Great boards of directors do not happen by accident – they are cultivated and cared for over time. When a board is engaged and energized around a common mission and vision an organization moves forward more quickly than it otherwise would. Jacksonville Arboretum & Botanical Gardens had struggled for several years to get traction in the community and developing its land. With a recent string of strong board chairs, the board was able to identify and bring on members with the skills and abilities it needed to move forward, think and act strategically to develop elevate the organization in the community, and recruit new staff leadership to make the vision a reality. Gifts to JABG have increased from tens of thousands of dollars a year to hundreds of thousands of dollars per year. The organization is now poised to move successfully into a capital campaign thanks to the recent completion of master planning.
2:15pm – 3:00pm ET
Join a breakout room for a 45-minute moderated deep-dive networking session with your fellow attendees to explore a variety of small garden issues and solutions!
3:00pm – 3:30pm ET
Gardens for All: Equitable Access through Partnership
Ashley Krueger, The Gardens at Spring Creek
Gardens for All is a multi-faceted equity and access program designed to ensure everyone has access to the benefits and experiences available in a botanic garden. But how do you decide who to help and how to help? How do you reach the people most in need? Whose job is it to figure this out? As a small staff with no one focused specifically on IDEA programming, The Gardens on Spring Creek got innovative. Developing their Gardens for All program, they are harnessing the power of partnerships to build capacity, expand reach and increase impact. Learn how this approach was developed, lessons learned and best practices for using community partnerships to break down barriers to accessing your gardens.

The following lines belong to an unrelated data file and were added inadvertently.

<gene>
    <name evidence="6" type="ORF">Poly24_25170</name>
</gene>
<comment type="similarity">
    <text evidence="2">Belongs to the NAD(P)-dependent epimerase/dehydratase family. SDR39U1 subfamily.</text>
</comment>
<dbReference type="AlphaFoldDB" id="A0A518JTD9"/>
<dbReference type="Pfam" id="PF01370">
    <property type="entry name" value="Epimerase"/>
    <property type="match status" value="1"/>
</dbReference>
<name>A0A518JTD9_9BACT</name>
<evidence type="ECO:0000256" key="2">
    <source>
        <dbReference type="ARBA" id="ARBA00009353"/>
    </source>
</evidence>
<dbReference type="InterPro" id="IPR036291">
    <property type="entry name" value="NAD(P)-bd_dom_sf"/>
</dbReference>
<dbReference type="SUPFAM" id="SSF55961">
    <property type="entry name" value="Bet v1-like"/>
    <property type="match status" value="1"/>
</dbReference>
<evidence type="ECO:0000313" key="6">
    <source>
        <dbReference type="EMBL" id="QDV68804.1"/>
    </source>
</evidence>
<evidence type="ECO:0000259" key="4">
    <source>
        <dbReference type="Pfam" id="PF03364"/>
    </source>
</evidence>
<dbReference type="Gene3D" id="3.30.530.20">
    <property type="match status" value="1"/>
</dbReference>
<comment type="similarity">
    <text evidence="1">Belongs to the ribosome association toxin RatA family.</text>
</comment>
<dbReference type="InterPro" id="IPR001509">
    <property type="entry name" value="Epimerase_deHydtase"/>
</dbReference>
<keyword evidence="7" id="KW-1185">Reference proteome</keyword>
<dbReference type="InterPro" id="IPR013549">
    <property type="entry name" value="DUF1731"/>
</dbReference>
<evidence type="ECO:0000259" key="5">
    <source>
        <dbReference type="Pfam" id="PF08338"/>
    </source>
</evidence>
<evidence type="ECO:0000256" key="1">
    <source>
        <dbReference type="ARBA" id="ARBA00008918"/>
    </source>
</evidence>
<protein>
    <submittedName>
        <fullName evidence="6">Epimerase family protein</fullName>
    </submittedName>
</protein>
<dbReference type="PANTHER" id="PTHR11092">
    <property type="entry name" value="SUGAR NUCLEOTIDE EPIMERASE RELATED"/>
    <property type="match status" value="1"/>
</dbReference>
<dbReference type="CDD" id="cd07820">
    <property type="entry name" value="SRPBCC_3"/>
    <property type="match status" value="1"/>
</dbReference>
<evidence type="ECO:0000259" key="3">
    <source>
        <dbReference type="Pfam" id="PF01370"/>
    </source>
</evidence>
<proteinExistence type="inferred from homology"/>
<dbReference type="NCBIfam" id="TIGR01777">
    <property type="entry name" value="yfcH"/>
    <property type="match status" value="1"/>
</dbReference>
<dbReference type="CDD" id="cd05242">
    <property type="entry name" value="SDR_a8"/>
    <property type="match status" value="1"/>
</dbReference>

Big Garden on a Small Footprint
Michelle Conklin & Matt Adamson, Tucson Botanical Gardens
While the size of your garden may be under 10 acres, and your budget just as small, creating a garden that mirrors the excellence of a multi-million dollar public garden is possible! Learn how taking risks, developing a team that is in alignment with the big vision, and developing relationships with unlikely partners can raise the profile, and in the end the financial support needed to take your garden to the next level.
The 'ART' of Saying No
Dr. George Wallace, Colorado State University
As our small gardens grow and visitation increases, so can the many problems and negative impacts large numbers of guests can bring. How do we help guests understand the importance of following the "rules" without large staff numbers to patrol or funds to invest in security or signage? Dr. George Wallace gives voice to a new way to approach negative behavior, the Authority of the Resource Technique or ART. All too often in dealing with guests who are causing some sort of negative impact, we focus on the authority of the agency (police, laws, regulations, badges, etc.). Instead, Dr. Wallace will equip you with the tools needed to help guests focus on the natural authority inherent in our gardens. His approach can be used for personal interactions or adapted in interpretation, signage and how we communicate with guests in all facets of the garden.